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Debating Benefits of Early Voting

Thursday, September 30th, 2010

Early Voting Sign

A conversation about early voting is playing out in the New York Times this week. It started Monday, when chief political correspondent Jeff Zeleny reported that early voting is changing the way political campaigns are waged across the United States, if not voter participation.

The calendar may still say September, but people can begin casting their ballots on Tuesday in Ohio. Voting is already under way in Georgia, Iowa and four other states, with Arizona, California and Illinois set to start in the next two weeks.


While people in New York must have an excuse to vote before Election Day, which is why only 5 percent cast absentee ballots in the presidential race two years ago, most states no longer have that restriction. Voting alternatives range from a pure mail-in ballot in Oregon to a three-week period of balloting in Florida, Texas and Nevada.

Early voting has hardly driven all eligible citizens to vote. Turnout has increased only slightly since 2005 when many states began making voting more convenient. But it has made it far easier for campaigns to find voters who would be likely to be supportive if they could get them to the polling place. And with 70 percent of Americans now able to take advantage of no-excuse early and absentee voting, the trend is permanent.

“It’s not going to represent a seismic shift in the number of people voting,” said Dan Tokaji, an Ohio State University law professor who studies early voting and election law. “The convenience of voting is a factor, but it’s not the major reason that people don’t show up to vote.”

Today, the Times has posted an online back-and-forth between columnists Gail Collins and David Brooks about what they see as the downside to early voting: voters may cast a ballot too early, before a big development in the campaign that may cause them to want to take back their vote.

Gail Collins: David, in my home state of Ohio, people are already voting for governor and senator. The midterm elections are on!

I’m all in favor of making it easy to vote, but there are limits.

I don’t know about you but I find this very weird. Given the candidates we’re seeing this year, it’s perfectly possible that over the next month, a contender for high office will run off with the local kindergarten teacher, or get caught abusing a hamster. Imagine how bad you’d feel if you woke up and discovered that the guy you voted to make governor was living a secret second life as an Albanian drug lord? Really, there’s more than a month left to go. Some of our less well-funded candidates have hardly got an ad up. I’m all in favor of making it easy to vote, but there are limits.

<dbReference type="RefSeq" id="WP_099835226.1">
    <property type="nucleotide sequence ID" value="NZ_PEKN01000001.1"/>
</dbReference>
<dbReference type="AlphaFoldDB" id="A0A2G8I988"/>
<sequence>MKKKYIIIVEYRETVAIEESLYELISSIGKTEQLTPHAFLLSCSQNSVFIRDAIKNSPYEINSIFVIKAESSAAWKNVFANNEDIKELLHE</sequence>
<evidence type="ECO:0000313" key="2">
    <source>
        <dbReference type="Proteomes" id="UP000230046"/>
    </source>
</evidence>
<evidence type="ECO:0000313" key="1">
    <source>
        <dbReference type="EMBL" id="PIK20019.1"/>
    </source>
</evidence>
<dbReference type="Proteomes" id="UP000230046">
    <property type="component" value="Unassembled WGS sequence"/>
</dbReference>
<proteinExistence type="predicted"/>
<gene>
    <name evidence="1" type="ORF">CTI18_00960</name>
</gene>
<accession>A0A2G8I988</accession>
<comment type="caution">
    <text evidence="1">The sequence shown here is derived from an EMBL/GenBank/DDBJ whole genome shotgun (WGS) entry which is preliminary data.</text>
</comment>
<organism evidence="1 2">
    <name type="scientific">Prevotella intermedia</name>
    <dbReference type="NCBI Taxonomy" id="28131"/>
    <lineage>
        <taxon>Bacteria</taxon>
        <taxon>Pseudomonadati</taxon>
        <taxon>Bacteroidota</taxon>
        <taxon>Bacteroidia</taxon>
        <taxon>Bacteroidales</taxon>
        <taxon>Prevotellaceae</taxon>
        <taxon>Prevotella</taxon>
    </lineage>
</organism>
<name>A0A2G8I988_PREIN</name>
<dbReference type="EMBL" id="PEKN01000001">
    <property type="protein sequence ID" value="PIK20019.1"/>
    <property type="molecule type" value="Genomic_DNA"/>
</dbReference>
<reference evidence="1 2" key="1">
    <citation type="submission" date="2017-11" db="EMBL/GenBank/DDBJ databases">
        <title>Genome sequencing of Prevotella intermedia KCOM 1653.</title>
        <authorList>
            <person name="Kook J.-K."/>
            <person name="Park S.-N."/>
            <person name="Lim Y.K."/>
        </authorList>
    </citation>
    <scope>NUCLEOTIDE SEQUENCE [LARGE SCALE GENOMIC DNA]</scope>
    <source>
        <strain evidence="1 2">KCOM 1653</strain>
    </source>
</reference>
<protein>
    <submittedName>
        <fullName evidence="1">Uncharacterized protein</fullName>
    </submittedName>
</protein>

David Brooks: Gail, I’m completely in agreement with you about the over-expanded voting system. Why can’t we go back to the good old days when most people woke up on Election Day and decided not to bother voting, instead of forcing them to wake up day after day and decide not to vote? It messes up the whole rhythm of a campaign. Candidates make their argument in stages — from the clueless start to the vicious middle to the insipid end.

Arguing in favor of early voting in today’s Times, particularly in New York state which has some of the most stringent voting requirements nationwide, is political consultant Richard Fife.

Such efforts have met with great success. In the 2008 presidential race, about 40 million people nationwide, or about 30 percent of all voters, cast their ballots before Election Day; in some states the proportion was as high as half.

These reforms not only make voting easier, they also reduce congestion at polling places on Election Day and diminish the effectiveness of last-minute negative political attacks.

Moving up New York’s primary and allowing early voting are easy ways to increase democratic participation. True, they wouldn’t get every New Yorker to the polls. But they would take away a number of well-worn excuses.

What do you think about early voting? Would moving Election Day from Tuesday to Saturday instead of having weeks of early voting be a better bet? Any other ideas? Let us know your thoughts.

For our previous coverage of early voting issues, click here.

Photo of early voting sign via pauladamsmith on Flickr.

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Recent Comments

Patrick, France is a post-Christian secular country. Relatively few of them attend church, and voting on Sunday does not interfere with their religious practices, because most of the population is not religious...

Posted by John on blog post Why Do We Vote On Tuesday?

In France they last voted on a Sunday. France is despite the Bourbon legacy a largely Catholic country, yet they vote on Sunday...

Posted by Patrick on blog post Why Do We Vote On Tuesday?

I think weekend voting would make the most sense, as people wouldn't have tu run home after work or wake up early to hit the polling stations beforehand.

Posted by Zander on blog post Why Do We Vote On Tuesday?